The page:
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As Hank Hersch reports on page 54, the Orioles are expected to make LSU ace Ben McDonald the first pick in the June 5 draft. However, most of the top 30 prospects this year are high school players, including power hitters Tyler Houston of Las Vegas and Earl Cunningham of Lancaster, S.C., which should make the draft even riskier than usual.

"They call it a crapshoot," says Seattle general manager Woody Woodward, "but it's what makes or breaks franchises in the long run." Imagine if Toronto had selected Dwight Gooden instead of Augie Schmidt in 1982, or if the Mets had been able to sign their No. 12 pick, Roger Clemens, in '81.

Remember Jeff King, Shawn Abner, Al Chambers, Steve Chilcott or Danny Goodwin? They were first picks overall. In fact, Goodwin was selected No. 1 twice: in 1971 by the White Sox and four years later by the Angels. On the other hand, Jose Canseco wasn't picked until the 15th round; Kent Hrbek and Orel Hershiser, the 17th; Don Mattingly and Bret Saberhagen, the 19th; and Keith Hernandez, the 42nd. And some prominent players, such as Claudell Washington, Dan Quisenberry, Jeffrey Leonard, Tom Herr, Brian Downing and Ron Kittle, were never drafted.

Only 55% of the 258 first-round picks from 1977 to '86 have made it to the majors. "It's so tough to get an accurate reading on a kid in the spring," says Braves general manager Bobby Cox. "Either the weather's lousy, the game's rained out or they walk the guy you're looking at every time he comes up." In addition, Cox thinks that hitters are far more difficult to scout than pitchers because "aluminum bats distort everything."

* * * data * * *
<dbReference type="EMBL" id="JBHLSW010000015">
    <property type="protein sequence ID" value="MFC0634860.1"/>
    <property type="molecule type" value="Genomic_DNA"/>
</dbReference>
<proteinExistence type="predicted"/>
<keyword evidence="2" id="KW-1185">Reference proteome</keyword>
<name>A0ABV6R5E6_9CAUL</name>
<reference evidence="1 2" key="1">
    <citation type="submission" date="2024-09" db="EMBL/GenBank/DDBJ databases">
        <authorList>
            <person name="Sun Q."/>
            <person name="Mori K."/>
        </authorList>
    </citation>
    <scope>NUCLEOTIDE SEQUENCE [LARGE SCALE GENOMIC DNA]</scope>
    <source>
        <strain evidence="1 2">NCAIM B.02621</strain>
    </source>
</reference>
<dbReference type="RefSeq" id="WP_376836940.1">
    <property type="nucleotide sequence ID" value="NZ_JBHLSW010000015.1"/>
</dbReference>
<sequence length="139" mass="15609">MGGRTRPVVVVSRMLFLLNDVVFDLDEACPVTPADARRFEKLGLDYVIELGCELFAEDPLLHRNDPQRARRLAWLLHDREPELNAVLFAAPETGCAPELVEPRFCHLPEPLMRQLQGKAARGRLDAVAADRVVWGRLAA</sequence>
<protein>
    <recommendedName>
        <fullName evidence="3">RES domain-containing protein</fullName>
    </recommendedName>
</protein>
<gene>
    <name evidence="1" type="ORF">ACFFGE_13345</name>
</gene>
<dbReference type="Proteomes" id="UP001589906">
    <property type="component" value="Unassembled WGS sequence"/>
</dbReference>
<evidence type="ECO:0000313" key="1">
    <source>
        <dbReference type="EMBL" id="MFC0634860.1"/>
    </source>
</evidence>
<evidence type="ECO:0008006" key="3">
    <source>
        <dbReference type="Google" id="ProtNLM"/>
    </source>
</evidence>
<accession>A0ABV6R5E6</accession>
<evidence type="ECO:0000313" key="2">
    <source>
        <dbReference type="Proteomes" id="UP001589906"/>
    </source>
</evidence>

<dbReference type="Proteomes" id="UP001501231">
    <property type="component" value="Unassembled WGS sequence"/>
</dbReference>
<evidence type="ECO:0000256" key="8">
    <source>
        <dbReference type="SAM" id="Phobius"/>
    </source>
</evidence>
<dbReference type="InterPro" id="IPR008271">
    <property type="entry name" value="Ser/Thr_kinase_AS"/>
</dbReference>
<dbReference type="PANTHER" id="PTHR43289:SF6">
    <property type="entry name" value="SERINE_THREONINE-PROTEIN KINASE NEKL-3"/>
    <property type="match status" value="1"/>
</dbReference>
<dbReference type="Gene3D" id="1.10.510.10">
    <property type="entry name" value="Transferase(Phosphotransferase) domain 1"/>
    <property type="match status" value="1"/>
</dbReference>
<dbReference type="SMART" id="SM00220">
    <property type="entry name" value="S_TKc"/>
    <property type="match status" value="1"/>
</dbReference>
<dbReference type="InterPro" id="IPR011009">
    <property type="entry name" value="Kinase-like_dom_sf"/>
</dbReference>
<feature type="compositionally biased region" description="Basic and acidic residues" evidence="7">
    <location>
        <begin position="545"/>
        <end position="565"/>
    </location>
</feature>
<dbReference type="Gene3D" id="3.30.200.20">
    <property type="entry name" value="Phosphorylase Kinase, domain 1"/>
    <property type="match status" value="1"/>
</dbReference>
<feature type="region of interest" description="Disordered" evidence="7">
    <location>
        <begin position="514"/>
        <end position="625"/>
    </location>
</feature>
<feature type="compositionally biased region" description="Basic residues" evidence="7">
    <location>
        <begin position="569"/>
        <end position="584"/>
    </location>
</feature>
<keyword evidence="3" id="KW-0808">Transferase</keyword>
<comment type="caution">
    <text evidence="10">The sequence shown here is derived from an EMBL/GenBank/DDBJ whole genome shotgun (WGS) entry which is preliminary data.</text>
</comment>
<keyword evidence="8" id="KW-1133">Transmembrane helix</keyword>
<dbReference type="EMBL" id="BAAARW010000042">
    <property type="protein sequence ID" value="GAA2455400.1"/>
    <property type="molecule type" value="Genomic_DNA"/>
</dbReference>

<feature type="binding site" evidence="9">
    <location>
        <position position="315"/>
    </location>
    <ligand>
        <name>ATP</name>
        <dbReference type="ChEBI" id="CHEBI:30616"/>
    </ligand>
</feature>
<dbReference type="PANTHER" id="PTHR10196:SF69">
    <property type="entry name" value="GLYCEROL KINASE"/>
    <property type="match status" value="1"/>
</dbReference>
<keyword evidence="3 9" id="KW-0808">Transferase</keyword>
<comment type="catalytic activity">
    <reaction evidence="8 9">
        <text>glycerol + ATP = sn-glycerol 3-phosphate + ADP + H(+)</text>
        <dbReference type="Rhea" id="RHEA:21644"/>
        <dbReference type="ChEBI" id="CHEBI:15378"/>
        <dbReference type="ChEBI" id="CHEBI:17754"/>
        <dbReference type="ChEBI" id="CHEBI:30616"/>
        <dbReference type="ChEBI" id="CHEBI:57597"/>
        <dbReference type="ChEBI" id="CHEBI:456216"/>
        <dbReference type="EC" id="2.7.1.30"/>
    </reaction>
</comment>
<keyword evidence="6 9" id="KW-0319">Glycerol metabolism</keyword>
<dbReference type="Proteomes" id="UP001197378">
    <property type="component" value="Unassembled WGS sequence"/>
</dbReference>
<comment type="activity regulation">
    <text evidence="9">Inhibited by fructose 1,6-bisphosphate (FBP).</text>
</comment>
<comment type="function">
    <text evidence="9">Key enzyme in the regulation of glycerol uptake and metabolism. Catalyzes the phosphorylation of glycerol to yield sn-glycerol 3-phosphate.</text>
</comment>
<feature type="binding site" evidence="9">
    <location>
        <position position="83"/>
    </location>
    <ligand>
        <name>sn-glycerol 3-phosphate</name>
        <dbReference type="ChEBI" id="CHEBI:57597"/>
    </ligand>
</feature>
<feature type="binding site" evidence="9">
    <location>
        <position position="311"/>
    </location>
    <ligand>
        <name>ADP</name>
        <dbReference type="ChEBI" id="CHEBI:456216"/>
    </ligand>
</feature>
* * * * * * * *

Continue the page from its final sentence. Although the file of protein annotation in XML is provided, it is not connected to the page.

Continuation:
Perhaps that's why the three biggest success stories from last year are pitchers. The No. 4 pick, Baltimore's Gregg Olson, and the No. 8 choice, California's Jim Abbott, are already big leaguers. The No. 1, righthander Andy Benes, will almost certainly be with the Padres by the end of the year. Through Sunday, Benes was 5-1 with a 0.87 ERA for the Double A Wichita Wranglers.

One reason so many top prospects this year are high schoolers, says Montreal scouting director Gary Hughes, is that "we've done such a good job signing players the last three years." In 1988 the Expos got righthander Reid Cornelius to change his mind about going to Mississippi State by offering him a reported $240,000 signing bonus. And the Braves persuaded lefthander Steve Avery to give up Stanford by making him a $211,000 offer.

One potential draftee this year is USC's Rodney Peete, who plays third base and quarterback for the Trojans. Last June, Peete was offered a large bonus by the Athletics, who would have allowed him to play baseball in the summer and return to USC in September for the football season. But he turned down the deal because he said that he wanted to prepare for his final year of college football.

Another two-sport player is Michigan outfielder-wide receiver Greg McMurtry. He was considered the best pure athlete in the '86 draft and was picked in the first round by the Red Sox. But he turned down the Sox' offer of a $195,000 signing bonus, in order to play football at Michigan. This time around, however, he may not get as sweet a deal. Says one scouting director, "He's gone so far backwards he's hardly a prospect now. He's lost a couple steps in speed, and his swing is completely messed up."

Some teams have a knack for picking winners (chart, page 60). The Mets selected Gooden and Darryl Strawberry early in the first round, and when their top pick in '84 (Abner) bombed, they used him, as part of a multi-player deal, to obtain outfielder Kevin McReynolds from San Diego. Similarly, thanks to three straight strong drafts, the Expos have what is generally considered the best stockpile of young players. Baltimore has not fared so well. You have only to look at the Orioles' abysmal draft record from 1975 to '85 to understand why the team fell apart last year.

"You fly all around the country and spend all this money and keep asking yourself, 'Is this worth it?' " says Cox. "But if you don't do it, a few years down the road you either finish at the bottom or you're forced to spend millions on free agents who may be as unpredictable as a high school kid."